President Obama: The ‘world is shaped by people like Jim Foley’

James Foley, a journalist who reported for GlobalPost and Agence France-Presse about conflicts in the Middle East, has been missing since November 2012. He was apparently killed by a terrorist group, and video of the incident was posted on the Internet Tuesday.

Foley in 2011. Photograph by Jonathan Pedneault

President Obama addressed the country today about the incident. Here is the complete text of his speech:

THE PRESIDENT: Good afternoon, everybody. Today, the entire world is appalled by the brutal murder of Jim Foley by the terrorist group, ISIL.

Jim was a journalist, a son, a brother, and a friend. He reported from difficult and dangerous places, bearing witness to the lives of people a world away. He was taken hostage nearly two years ago in Syria, and he was courageously reporting at the time on the conflict there.

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Why journalists should be skeptical about autopsy reports

A.C. Thompson is not a doctor. But neither are many of the people performing autopsies in the United States, says the ProPublica reporter, who has developed a special interest in those procedures.

“Reporters would do well to approach autopsies with some skepticism,” he said in a phone call. Among the problems with autopsies he’s outlined through his reporting: Many are performed by people with no medical training. In many jurisdictions, “When you’re cutting up dead bodies, you actually don’t have to be licensed by anyone,” he said. (Former New Orleans Parish coroner Frank Minyard told him one of the most important qualities in a coroner is the “love that you have for your fellow man.”)

Thompson.

Thompson read about 900 autopsies from New Orleans Parish after Hurricane Katrina and found stuff that was “absolutely mind-boggling” in them: “People would be shot to death by police, they would be beaten to death by police, and you would get an autopsy that would fail to note the very, very obvious injuries to their bodies,” he said.… Read more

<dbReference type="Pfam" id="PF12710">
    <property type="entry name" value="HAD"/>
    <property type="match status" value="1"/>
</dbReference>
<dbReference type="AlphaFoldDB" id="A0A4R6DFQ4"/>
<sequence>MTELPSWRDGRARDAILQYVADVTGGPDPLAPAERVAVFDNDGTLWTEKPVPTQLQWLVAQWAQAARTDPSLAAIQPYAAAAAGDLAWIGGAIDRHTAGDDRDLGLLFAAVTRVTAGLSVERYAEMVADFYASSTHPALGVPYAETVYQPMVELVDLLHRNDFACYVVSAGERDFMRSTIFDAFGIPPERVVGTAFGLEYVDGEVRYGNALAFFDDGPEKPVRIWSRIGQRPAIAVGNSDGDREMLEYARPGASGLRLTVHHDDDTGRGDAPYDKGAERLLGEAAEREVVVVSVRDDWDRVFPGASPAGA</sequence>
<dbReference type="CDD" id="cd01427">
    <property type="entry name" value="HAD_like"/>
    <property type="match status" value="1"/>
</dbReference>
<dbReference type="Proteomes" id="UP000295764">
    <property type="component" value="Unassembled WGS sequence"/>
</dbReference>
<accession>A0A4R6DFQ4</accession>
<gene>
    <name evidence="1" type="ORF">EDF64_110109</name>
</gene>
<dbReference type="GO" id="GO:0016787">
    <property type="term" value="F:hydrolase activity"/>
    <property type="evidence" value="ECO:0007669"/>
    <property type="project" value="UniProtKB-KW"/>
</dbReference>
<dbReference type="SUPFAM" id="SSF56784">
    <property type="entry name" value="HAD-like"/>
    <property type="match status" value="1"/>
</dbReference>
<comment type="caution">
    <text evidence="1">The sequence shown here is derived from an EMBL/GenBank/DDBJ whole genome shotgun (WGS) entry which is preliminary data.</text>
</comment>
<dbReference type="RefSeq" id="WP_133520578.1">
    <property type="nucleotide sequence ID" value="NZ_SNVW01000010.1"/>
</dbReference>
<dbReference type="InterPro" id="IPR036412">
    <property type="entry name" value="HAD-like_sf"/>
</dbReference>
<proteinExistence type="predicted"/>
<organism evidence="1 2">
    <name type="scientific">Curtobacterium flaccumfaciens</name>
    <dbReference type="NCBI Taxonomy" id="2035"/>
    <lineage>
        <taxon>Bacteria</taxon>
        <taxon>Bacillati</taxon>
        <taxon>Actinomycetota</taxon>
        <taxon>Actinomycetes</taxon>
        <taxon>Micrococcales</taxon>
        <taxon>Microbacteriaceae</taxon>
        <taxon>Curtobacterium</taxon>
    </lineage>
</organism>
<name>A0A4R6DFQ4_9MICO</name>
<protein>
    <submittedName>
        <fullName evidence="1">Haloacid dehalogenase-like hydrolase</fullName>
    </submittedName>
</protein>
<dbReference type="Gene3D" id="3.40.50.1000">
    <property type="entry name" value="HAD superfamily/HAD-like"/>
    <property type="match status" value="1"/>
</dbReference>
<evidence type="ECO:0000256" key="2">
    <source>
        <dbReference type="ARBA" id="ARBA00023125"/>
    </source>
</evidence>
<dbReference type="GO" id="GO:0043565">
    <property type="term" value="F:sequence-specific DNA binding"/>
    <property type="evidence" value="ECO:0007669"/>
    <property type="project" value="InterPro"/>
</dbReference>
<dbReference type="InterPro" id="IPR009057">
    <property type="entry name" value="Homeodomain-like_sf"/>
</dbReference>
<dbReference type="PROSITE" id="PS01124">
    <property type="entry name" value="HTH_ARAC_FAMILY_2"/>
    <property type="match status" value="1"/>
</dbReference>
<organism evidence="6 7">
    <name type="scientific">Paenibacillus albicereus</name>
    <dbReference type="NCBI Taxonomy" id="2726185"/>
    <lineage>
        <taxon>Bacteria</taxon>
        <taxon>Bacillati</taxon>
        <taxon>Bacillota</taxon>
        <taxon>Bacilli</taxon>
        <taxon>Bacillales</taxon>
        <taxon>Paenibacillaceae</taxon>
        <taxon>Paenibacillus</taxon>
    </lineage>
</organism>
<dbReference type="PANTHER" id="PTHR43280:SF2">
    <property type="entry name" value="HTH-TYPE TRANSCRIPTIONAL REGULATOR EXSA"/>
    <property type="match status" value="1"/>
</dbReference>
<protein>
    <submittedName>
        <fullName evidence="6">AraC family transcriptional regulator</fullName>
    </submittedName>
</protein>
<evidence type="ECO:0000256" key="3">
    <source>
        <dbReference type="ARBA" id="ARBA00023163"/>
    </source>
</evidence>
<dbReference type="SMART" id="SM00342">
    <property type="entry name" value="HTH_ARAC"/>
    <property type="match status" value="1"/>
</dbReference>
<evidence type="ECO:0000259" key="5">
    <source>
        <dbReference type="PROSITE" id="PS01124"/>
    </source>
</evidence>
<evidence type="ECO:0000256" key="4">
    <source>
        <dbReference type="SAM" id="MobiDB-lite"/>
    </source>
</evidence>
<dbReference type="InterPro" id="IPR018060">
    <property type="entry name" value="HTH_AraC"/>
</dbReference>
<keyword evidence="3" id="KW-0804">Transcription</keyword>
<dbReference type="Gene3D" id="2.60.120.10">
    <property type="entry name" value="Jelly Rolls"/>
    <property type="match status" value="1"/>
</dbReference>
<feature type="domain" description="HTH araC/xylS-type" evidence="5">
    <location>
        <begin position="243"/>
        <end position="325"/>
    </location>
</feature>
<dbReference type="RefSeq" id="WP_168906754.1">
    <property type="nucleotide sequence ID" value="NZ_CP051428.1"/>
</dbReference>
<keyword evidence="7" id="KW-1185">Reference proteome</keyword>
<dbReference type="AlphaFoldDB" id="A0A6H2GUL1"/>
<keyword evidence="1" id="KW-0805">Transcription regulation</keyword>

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‘Where’s the calming?’ Scenes from the St. Louis Post-Dispatch’s morning meeting

ST. LOUIS — Around 10 a.m. on Wednesday morning, a small group of journalists stand in a loose circle on the fifth-floor newsroom of the St. Louis Post-Dispatch. It’s quiet except for the static of the scanner. Many desks sit empty, for now. On one wall, front pages from the week hang in three rows. As the group waits for the metro team to join the scrum, they talk about news that isn’t about Ferguson, Missouri, the St. Louis suburb that’s made international headlines for more than a week.

That non-Ferguson news written in purple dry-erase marker on a large white board includes: boy bands, free burritos and a forecast that shows temps in St. Louis heating up in what’s so far been a cool summer.… Read more

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Startup that places women in tech jobs plans journalism vertical

News organizations have one great advantage over tech companies, Katharine Zaleski says: They’re used to people working remotely. “For years now, decades, newsrooms have been set up where someone can work remotely because of the bureau system,” she said.

When Zaleski was at The Washington Post she noticed that lots of people were able to work efficiently from home. Journalism, she said, is “already set up for the model that we have.”

Zaleski is a cofounder of PowerToFly, a startup that wants to match women in tech jobs no matter where they work from. “The whole concept is that female tech talent is out there and theres quite a bit of it,” Zaleski said. “If you want more female tech talent you have to be able to allow them to work differently.”

The service, which launched formally Monday, vets candidates through a series of interviews, then places them with companies that have contracted with them.… Read more

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Poynter, Arizona State University announce online adjunct faculty certificate

The Poynter Institute and Arizona State University’s Walter Cronkite School of Journalism and Mass Communication announced Wednesday an online certificate program for adjunct journalism professors.

The program, which will be made available to journalism and mass communication programs across the country, will teach instructional skills. It will focus on the five areas: building a syllabus and course schedule, assessing teaching success, new teaching tools, student engagement and participation and teaching and evaluation and grading.

This pedagogical instruction is essential for adjunct professors, most of whom are trained primarily as journalism professionals, said Christopher Callahan, dean of the Cronkite School.

“They bring real-world experience and up-to-date skills into their classrooms, but few are trained as teachers,” Callahan said. “By giving them the tools they need to be successful in the classroom, we can meet the high expectations of journalism and mass communications programs and strengthen student learning.”